NAPSNet Daily Report 13 November, 1998

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"NAPSNet Daily Report 13 November, 1998", NAPSNet Daily Report, November 13, 1998, https://nautilus.org/napsnet/napsnet-daily-report/napsnet-daily-report-13-november-1998/

IN TODAY’S REPORT:

I. United States

III. Japan

III. People’s Republic of China

I. United States

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1. US DPRK Policy Coordinator

US State Department Spokesman James P. Rubin (“STATE DEPT. 11/12 ON NEW NORTH KOREA POLICY COORDINATOR,” Washington, USIA Text, 11/12/98) announced Thursday that US President Bill Clinton has named former Secretary of Defense William Perry to be the administration’s DPRK Policy Coordinator. Rubin said in a press release, “Dr. Perry will take up his duties immediately pursuant to section 582 (e) of the Omnibus Consolidated and Emergency Supplemental Act. As North Korea Policy Coordinator, Dr. Perry will participate in a full and complete interagency review of U.S. policy and objectives toward North Korea. He will be joined in this review by the Counselor of the Department of State, Ambassador Wendy Sherman. Officials of other U.S. agencies will also contribute to the review. As Dr. Perry undertakes his role, he will consult with U.S. allies, notably the Republic of Korea and Japan and with other interested governments such as the People’s Republic of China. U.S. Special Envoy for the Korean Peace Talks Charles Kartman will continue to represent the United States in nuclear talks with the DPRK, as well as in the Four Party process.”

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2. ROK-PRC Summit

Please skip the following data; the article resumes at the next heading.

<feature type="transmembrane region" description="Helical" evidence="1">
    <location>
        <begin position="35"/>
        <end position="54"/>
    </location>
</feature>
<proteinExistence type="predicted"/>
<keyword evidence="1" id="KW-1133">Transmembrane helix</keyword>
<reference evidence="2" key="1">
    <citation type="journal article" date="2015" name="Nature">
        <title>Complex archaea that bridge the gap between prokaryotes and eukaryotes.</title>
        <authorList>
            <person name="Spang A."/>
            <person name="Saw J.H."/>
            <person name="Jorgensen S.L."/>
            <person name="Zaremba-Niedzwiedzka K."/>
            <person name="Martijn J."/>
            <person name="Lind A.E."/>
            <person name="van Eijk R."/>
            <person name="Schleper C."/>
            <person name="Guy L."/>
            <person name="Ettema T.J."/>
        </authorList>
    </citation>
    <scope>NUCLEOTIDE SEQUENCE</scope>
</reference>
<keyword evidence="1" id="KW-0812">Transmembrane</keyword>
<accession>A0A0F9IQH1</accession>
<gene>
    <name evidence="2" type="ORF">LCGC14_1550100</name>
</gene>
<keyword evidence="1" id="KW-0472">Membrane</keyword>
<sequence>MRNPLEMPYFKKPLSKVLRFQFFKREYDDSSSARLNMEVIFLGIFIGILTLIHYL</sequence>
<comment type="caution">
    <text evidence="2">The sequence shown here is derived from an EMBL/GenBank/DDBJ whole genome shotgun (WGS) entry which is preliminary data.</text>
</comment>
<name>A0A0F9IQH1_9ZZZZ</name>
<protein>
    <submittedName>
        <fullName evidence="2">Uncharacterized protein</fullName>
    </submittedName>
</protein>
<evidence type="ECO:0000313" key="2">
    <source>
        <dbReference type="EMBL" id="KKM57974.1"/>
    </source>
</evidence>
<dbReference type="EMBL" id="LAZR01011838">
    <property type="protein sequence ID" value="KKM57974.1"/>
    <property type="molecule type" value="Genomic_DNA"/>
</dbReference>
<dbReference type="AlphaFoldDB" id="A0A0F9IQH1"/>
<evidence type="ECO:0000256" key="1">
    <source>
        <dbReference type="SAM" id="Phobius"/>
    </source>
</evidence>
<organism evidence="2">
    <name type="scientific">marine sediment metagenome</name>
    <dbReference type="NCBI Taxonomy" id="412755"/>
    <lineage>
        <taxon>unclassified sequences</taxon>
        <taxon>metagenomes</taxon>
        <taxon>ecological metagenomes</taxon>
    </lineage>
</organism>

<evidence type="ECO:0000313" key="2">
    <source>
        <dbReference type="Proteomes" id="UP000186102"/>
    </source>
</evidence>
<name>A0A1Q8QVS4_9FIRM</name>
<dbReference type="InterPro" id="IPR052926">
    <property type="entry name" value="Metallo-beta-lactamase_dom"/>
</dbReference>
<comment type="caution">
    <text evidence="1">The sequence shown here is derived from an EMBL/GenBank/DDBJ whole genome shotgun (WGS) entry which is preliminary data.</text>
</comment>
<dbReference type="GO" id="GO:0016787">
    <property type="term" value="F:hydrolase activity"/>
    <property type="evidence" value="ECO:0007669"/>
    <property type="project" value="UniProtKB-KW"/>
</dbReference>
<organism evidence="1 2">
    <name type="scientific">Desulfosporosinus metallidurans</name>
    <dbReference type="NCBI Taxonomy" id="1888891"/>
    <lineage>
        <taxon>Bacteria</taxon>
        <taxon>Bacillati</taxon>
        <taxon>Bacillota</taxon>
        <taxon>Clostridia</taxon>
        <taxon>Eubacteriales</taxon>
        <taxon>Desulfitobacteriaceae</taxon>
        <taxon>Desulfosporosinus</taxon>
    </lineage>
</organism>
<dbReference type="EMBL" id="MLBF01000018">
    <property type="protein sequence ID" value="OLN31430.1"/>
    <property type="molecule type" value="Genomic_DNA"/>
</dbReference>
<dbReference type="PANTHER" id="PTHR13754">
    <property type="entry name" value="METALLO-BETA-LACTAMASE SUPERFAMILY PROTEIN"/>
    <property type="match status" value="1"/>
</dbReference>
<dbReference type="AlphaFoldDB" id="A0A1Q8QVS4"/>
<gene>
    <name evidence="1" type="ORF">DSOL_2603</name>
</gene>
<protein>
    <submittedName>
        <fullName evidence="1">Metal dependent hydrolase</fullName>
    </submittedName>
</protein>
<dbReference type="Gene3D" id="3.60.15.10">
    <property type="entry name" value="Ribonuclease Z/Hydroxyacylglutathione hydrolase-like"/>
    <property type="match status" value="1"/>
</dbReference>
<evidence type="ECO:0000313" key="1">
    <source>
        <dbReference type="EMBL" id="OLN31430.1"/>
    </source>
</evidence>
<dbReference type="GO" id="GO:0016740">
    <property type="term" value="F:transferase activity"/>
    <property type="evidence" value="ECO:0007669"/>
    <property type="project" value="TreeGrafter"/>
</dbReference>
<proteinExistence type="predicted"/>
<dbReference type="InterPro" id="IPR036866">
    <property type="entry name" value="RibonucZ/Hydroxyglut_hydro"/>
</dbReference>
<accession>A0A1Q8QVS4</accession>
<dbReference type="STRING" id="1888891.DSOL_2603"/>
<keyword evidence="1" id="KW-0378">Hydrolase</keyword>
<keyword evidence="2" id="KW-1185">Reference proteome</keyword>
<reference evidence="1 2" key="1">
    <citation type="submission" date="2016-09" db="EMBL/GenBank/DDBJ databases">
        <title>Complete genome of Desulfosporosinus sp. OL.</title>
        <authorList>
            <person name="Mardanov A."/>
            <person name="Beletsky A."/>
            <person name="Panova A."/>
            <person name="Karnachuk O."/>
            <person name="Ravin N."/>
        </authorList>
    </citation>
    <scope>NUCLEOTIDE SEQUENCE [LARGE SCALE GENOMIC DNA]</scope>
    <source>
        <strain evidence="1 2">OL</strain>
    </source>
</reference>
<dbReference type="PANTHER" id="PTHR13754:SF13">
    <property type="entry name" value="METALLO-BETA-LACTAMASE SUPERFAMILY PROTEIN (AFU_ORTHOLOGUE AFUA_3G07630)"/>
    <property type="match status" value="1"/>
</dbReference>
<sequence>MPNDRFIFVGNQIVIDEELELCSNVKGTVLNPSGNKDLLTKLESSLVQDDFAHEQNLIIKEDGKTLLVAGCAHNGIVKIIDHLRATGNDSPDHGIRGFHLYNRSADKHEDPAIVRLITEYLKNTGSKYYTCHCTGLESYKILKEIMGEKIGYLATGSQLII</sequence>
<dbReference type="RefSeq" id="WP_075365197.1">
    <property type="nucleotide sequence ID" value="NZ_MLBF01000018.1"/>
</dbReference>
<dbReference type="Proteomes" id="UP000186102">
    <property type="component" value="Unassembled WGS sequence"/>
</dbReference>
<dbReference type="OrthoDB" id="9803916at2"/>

The Associated Press (“S. KOREAN PRES: CHINA PLEDGES ASSISTANCE ON KOREAN PENINSULA,” Beijing, 11/13/98) reported that ROK President Kim Dae-jung said Friday that the PRC has pledged to help rivals the DPRK and ROK resolve their differences. Kim said he and PRC President Jiang Zemin held broad-ranging talks on the DPRK, adding that the chief accomplishment of his trip was a pledge by Jiang that “China will further play a constructive role for the peace and stability of the Korean Peninsula.” Kim also said that the PRC would not support any armed provocations or conflicts on the peninsula and backed the ROK’s insistence that disputes be resolved in direct talks between the ROK and the DPRK. Asked his assessment of the DPRK, Kim said that the country appeared to be making tentative steps to opening up its economy and noted recent deals with the ROK’s Hyundai conglomerate. He stated, “While North and South Korean relations have these kinds of good signs, there are also some things we do not want to see,” such as recent submarine incursions rocket launches. He added, “These kinds of incitements produce an extremely bad effect in our country.” Kim said that PRC President Jiang Zemin also agreed that a Northeast Asia-wide security forum between their two governments, the DPRK, Russia, Japan and the US was worth looking into, although Kim added that such talks would not happen soon. Kim also said that the ROK and the PRC agreed to step up military-to-military consultations. Kim was scheduled to meet PRC Premier Zhu Rongji and three other senior Communist Party members Friday before touring Shanghai. A joint statement released Friday committed both sides to working together to fight terrorism and drugs, halt environmental degradation, remove impediments to business, and resolve their trade imbalance. The statement also noted the PRC’s wish for a peaceful reunification of Korea and both sides’ support for continuing the four-party peace talks. The two sides also promised to enhance cooperation in industry, science and technology, information and telecommunications, environment, energy, natural resources, agriculture, forestry, nuclear energy, infrastructure and railways. They also signed a fisheries agreement and a railway cooperation pact.